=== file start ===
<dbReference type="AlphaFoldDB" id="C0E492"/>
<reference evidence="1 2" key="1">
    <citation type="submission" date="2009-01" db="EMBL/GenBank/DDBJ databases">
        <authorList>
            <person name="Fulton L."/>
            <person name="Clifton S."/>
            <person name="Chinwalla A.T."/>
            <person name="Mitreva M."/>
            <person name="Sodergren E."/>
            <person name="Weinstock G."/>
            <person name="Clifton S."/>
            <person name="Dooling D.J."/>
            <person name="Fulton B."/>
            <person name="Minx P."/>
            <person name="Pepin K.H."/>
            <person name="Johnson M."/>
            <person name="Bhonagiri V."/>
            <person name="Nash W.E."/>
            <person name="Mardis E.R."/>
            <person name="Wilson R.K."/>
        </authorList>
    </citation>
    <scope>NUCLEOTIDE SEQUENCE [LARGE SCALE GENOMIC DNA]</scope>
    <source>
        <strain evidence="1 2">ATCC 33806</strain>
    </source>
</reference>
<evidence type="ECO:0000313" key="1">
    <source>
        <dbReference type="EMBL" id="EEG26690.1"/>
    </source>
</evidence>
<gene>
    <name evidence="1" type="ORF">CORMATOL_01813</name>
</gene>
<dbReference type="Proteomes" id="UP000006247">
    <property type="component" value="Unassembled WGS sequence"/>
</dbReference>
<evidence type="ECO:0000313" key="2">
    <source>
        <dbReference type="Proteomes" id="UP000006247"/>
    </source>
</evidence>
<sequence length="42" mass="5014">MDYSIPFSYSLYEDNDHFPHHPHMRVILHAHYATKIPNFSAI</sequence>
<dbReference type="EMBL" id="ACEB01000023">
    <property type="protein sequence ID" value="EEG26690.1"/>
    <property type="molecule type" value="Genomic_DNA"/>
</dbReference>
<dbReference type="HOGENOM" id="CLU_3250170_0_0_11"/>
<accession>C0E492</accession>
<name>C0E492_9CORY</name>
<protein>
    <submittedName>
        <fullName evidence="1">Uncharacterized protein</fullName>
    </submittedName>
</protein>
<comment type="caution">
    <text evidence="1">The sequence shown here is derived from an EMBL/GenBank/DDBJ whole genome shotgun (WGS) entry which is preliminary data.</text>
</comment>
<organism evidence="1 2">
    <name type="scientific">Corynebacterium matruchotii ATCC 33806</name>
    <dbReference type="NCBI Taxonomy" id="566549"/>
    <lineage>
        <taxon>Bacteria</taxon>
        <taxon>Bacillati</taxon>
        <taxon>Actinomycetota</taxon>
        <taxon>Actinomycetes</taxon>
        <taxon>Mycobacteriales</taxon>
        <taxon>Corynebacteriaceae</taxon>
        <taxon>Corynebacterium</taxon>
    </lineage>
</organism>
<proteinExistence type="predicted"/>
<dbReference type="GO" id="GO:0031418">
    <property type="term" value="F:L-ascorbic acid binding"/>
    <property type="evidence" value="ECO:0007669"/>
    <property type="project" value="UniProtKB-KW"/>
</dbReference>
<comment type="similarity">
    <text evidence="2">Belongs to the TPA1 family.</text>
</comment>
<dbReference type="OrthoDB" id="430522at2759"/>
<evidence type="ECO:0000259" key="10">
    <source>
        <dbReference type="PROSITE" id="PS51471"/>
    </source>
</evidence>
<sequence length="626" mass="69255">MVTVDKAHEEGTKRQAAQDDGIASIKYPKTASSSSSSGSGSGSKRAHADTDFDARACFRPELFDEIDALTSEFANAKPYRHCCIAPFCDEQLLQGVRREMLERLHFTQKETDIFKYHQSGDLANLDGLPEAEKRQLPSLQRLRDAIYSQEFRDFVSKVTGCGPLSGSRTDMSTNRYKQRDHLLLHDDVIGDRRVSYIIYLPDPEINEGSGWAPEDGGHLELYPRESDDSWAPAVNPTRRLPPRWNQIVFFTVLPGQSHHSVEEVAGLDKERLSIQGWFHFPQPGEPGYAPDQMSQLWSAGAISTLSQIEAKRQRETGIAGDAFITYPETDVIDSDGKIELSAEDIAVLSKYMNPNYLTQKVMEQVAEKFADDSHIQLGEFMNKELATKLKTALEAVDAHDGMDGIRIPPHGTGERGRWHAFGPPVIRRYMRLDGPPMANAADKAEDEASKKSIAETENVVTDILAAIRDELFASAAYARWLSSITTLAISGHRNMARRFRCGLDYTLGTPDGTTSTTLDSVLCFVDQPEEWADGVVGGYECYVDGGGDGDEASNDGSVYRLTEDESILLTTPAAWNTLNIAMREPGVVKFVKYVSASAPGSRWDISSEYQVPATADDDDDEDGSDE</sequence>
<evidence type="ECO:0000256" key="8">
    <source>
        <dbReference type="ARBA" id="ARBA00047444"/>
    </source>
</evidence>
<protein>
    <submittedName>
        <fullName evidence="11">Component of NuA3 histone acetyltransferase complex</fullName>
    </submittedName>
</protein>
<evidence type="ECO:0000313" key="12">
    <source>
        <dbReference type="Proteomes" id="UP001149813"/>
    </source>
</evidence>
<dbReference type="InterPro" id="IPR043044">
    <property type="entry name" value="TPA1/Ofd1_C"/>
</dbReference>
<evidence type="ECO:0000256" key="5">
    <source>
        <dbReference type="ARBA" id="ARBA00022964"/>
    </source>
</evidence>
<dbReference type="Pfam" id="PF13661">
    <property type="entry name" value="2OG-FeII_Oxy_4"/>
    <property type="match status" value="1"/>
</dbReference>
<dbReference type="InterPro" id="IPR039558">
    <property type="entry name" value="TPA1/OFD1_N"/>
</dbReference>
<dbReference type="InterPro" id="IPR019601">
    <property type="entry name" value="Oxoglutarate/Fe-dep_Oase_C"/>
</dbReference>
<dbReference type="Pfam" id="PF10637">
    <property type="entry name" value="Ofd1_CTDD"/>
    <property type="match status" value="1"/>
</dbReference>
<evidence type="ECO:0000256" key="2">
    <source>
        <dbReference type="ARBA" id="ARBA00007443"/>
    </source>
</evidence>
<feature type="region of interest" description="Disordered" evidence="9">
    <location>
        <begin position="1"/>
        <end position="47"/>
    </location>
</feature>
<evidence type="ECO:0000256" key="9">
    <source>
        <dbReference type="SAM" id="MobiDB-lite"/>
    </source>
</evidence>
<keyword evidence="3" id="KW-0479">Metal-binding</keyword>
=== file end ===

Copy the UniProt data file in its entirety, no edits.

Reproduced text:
<dbReference type="AlphaFoldDB" id="C0E492"/>
<reference evidence="1 2" key="1">
    <citation type="submission" date="2009-01" db="EMBL/GenBank/DDBJ databases">
        <authorList>
            <person name="Fulton L."/>
            <person name="Clifton S."/>
            <person name="Chinwalla A.T."/>
            <person name="Mitreva M."/>
            <person name="Sodergren E."/>
            <person name="Weinstock G."/>
            <person name="Clifton S."/>
            <person name="Dooling D.J."/>
            <person name="Fulton B."/>
            <person name="Minx P."/>
            <person name="Pepin K.H."/>
            <person name="Johnson M."/>
            <person name="Bhonagiri V."/>
            <person name="Nash W.E."/>
            <person name="Mardis E.R."/>
            <person name="Wilson R.K."/>
        </authorList>
    </citation>
    <scope>NUCLEOTIDE SEQUENCE [LARGE SCALE GENOMIC DNA]</scope>
    <source>
        <strain evidence="1 2">ATCC 33806</strain>
    </source>
</reference>
<evidence type="ECO:0000313" key="1">
    <source>
        <dbReference type="EMBL" id="EEG26690.1"/>
    </source>
</evidence>
<gene>
    <name evidence="1" type="ORF">CORMATOL_01813</name>
</gene>
<dbReference type="Proteomes" id="UP000006247">
    <property type="component" value="Unassembled WGS sequence"/>
</dbReference>
<evidence type="ECO:0000313" key="2">
    <source>
        <dbReference type="Proteomes" id="UP000006247"/>
    </source>
</evidence>
<sequence length="42" mass="5014">MDYSIPFSYSLYEDNDHFPHHPHMRVILHAHYATKIPNFSAI</sequence>
<dbReference type="EMBL" id="ACEB01000023">
    <property type="protein sequence ID" value="EEG26690.1"/>
    <property type="molecule type" value="Genomic_DNA"/>
</dbReference>
<dbReference type="HOGENOM" id="CLU_3250170_0_0_11"/>
<accession>C0E492</accession>
<name>C0E492_9CORY</name>
<protein>
    <submittedName>
        <fullName evidence="1">Uncharacterized protein</fullName>
    </submittedName>
</protein>
<comment type="caution">
    <text evidence="1">The sequence shown here is derived from an EMBL/GenBank/DDBJ whole genome shotgun (WGS) entry which is preliminary data.</text>
</comment>
<organism evidence="1 2">
    <name type="scientific">Corynebacterium matruchotii ATCC 33806</name>
    <dbReference type="NCBI Taxonomy" id="566549"/>
    <lineage>
        <taxon>Bacteria</taxon>
        <taxon>Bacillati</taxon>
        <taxon>Actinomycetota</taxon>
        <taxon>Actinomycetes</taxon>
        <taxon>Mycobacteriales</taxon>
        <taxon>Corynebacteriaceae</taxon>
        <taxon>Corynebacterium</taxon>
    </lineage>
</organism>
<proteinExistence type="predicted"/>
<dbReference type="GO" id="GO:0031418">
    <property type="term" value="F:L-ascorbic acid binding"/>
    <property type="evidence" value="ECO:0007669"/>
    <property type="project" value="UniProtKB-KW"/>
</dbReference>
<comment type="similarity">
    <text evidence="2">Belongs to the TPA1 family.</text>
</comment>
<dbReference type="OrthoDB" id="430522at2759"/>
<evidence type="ECO:0000259" key="10">
    <source>
        <dbReference type="PROSITE" id="PS51471"/>
    </source>
</evidence>
<sequence length="626" mass="69255">MVTVDKAHEEGTKRQAAQDDGIASIKYPKTASSSSSSGSGSGSKRAHADTDFDARACFRPELFDEIDALTSEFANAKPYRHCCIAPFCDEQLLQGVRREMLERLHFTQKETDIFKYHQSGDLANLDGLPEAEKRQLPSLQRLRDAIYSQEFRDFVSKVTGCGPLSGSRTDMSTNRYKQRDHLLLHDDVIGDRRVSYIIYLPDPEINEGSGWAPEDGGHLELYPRESDDSWAPAVNPTRRLPPRWNQIVFFTVLPGQSHHSVEEVAGLDKERLSIQGWFHFPQPGEPGYAPDQMSQLWSAGAISTLSQIEAKRQRETGIAGDAFITYPETDVIDSDGKIELSAEDIAVLSKYMNPNYLTQKVMEQVAEKFADDSHIQLGEFMNKELATKLKTALEAVDAHDGMDGIRIPPHGTGERGRWHAFGPPVIRRYMRLDGPPMANAADKAEDEASKKSIAETENVVTDILAAIRDELFASAAYARWLSSITTLAISGHRNMARRFRCGLDYTLGTPDGTTSTTLDSVLCFVDQPEEWADGVVGGYECYVDGGGDGDEASNDGSVYRLTEDESILLTTPAAWNTLNIAMREPGVVKFVKYVSASAPGSRWDISSEYQVPATADDDDDEDGSDE</sequence>
<evidence type="ECO:0000256" key="8">
    <source>
        <dbReference type="ARBA" id="ARBA00047444"/>
    </source>
</evidence>
<protein>
    <submittedName>
        <fullName evidence="11">Component of NuA3 histone acetyltransferase complex</fullName>
    </submittedName>
</protein>
<evidence type="ECO:0000313" key="12">
    <source>
        <dbReference type="Proteomes" id="UP001149813"/>
    </source>
</evidence>
<dbReference type="InterPro" id="IPR043044">
    <property type="entry name" value="TPA1/Ofd1_C"/>
</dbReference>
<evidence type="ECO:0000256" key="5">
    <source>
        <dbReference type="ARBA" id="ARBA00022964"/>
    </source>
</evidence>
<dbReference type="Pfam" id="PF13661">
    <property type="entry name" value="2OG-FeII_Oxy_4"/>
    <property type="match status" value="1"/>
</dbReference>
<dbReference type="InterPro" id="IPR039558">
    <property type="entry name" value="TPA1/OFD1_N"/>
</dbReference>
<dbReference type="InterPro" id="IPR019601">
    <property type="entry name" value="Oxoglutarate/Fe-dep_Oase_C"/>
</dbReference>
<dbReference type="Pfam" id="PF10637">
    <property type="entry name" value="Ofd1_CTDD"/>
    <property type="match status" value="1"/>
</dbReference>
<evidence type="ECO:0000256" key="2">
    <source>
        <dbReference type="ARBA" id="ARBA00007443"/>
    </source>
</evidence>
<feature type="region of interest" description="Disordered" evidence="9">
    <location>
        <begin position="1"/>
        <end position="47"/>
    </location>
</feature>
<evidence type="ECO:0000256" key="9">
    <source>
        <dbReference type="SAM" id="MobiDB-lite"/>
    </source>
</evidence>
<keyword evidence="3" id="KW-0479">Metal-binding</keyword>